NORFOLK, Neb. — "The Woman at the Well" is back at St. Paul's Lutheran Church in Norfolk.
The 18-foot stained-glass depiction of the story in John 4 had been absent since shortly after Christmas. That's when it was removed by Kenny and Kristi Kruse, a rural Hartington couple who exchanged their lives as dairy farmers to become stained-glass specialists.
The couple own Kruse Stained Glass, a business they began 19 years ago when a specialist hired to complete a restoration project for the stained-glass windows at Ss. Peter and Paul Church in Bow Valley was unable to complete the job.
Kristi Kruse said her husband — who had done small stained-glass projects for some cabinetry work — expressed his belief that they could handle it, so they began further honing their skills. Kruse even found a china painter who taught her how to paint on glass.
Other projects began coming their way. The couple enjoyed the work so much and the demand for their work kept them so busy that they eventually decided to give up their dairy.
"We used to be dairy farmers," Kruse told the Norfolk Daily News. "We milked and did stained glass, but something had to go."
Kruse estimates that about 80 percent of their work is restoration of old stained glass like the project at St. Paul's. Although they have done some transom windows for residences, the majority of the Kruses' work is done for churches.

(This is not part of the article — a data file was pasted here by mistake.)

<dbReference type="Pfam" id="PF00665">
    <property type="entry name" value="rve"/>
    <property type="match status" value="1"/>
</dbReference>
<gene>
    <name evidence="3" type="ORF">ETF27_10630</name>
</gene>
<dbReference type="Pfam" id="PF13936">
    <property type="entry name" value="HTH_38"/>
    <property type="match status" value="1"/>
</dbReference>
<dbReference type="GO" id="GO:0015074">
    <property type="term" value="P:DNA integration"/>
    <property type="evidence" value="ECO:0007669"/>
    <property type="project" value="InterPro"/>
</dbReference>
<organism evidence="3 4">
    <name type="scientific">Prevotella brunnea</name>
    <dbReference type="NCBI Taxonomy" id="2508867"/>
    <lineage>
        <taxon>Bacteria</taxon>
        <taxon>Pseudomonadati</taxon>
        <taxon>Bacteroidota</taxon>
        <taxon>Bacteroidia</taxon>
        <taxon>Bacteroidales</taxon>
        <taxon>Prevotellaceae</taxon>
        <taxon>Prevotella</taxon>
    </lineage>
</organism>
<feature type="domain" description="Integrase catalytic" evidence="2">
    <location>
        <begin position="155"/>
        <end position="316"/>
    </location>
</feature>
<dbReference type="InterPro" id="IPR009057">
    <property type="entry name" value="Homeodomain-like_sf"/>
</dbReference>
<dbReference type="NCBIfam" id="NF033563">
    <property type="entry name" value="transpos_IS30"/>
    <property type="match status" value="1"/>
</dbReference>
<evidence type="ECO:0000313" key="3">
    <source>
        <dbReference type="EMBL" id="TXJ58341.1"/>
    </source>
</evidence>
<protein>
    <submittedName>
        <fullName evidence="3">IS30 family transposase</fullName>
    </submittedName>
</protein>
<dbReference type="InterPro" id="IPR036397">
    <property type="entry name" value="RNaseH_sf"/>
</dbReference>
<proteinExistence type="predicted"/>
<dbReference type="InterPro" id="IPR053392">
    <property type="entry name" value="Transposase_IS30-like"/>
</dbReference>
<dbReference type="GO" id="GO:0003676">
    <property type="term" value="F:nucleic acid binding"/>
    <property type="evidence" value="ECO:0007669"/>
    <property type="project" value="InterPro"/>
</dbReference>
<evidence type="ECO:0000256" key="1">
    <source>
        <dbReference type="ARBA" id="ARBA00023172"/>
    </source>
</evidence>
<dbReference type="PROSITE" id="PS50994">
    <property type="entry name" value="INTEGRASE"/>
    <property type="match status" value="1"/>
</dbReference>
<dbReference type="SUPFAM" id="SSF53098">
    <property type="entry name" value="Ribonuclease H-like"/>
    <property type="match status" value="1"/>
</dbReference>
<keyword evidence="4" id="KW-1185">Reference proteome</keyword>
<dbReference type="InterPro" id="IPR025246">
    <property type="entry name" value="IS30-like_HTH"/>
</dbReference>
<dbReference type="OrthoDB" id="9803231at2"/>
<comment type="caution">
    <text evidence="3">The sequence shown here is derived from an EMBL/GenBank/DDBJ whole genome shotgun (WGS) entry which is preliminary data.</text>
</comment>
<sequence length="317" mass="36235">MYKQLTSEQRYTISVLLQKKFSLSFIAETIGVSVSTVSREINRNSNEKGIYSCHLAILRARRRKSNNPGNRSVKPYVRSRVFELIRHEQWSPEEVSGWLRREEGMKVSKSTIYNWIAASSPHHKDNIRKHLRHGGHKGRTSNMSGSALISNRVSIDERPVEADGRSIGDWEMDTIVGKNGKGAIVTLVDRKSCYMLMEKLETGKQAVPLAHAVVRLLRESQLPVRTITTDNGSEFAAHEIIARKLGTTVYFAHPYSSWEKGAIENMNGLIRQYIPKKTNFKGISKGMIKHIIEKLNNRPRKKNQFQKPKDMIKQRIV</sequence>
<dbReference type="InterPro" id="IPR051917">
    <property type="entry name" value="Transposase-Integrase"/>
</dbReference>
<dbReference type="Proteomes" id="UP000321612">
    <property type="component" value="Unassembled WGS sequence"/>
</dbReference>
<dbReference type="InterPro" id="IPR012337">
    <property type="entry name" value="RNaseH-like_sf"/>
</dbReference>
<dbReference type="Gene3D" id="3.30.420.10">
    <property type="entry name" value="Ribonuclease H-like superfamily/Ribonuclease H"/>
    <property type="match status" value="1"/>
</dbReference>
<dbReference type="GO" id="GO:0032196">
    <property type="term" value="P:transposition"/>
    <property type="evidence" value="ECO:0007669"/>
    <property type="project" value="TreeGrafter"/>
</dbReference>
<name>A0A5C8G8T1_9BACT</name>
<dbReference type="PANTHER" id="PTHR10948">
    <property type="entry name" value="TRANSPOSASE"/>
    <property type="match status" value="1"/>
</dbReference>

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They've gone as far south as Lincoln and as far north as the South Dakota/North Dakota border with their skills. The Kruses were also responsible for making the stained-glass windows for the reconstructed St. John's Lutheran Church in Pilger after the original structure was destroyed by a tornado in 2014.
"It's a full-time business for all of us," Kruse said, adding that her son, Jason, and daughter, Candace Burbach, are also involved in the endeavor.
The project at St. Paul's in Norfolk has been underway since last July, shortly after the church's 150th anniversary celebration wrapped up.
"We took this one out right after Christmas," Kruse said in reference to the large window.
The window is split up into several sections; the four main sections are each about 7 feet tall. Each section is divided with smaller frames. When the window was removed, each piece was labeled so it would be returned to its original spot.
Kruse said they hope to have the project wrapped up by Easter, but there are never any guarantees because each job has the potential for complications to arise.
"You never know what you're going to run into," Kruse said.
Still, the Kruses find reward in the work they're doing, especially when a someone sees their loved one's name memorialized in a church window.
"With the new windows, you're putting something in that you know will be there for another hundred years hopefully," she said. "With the restorations, we like taking the old and making it look new again."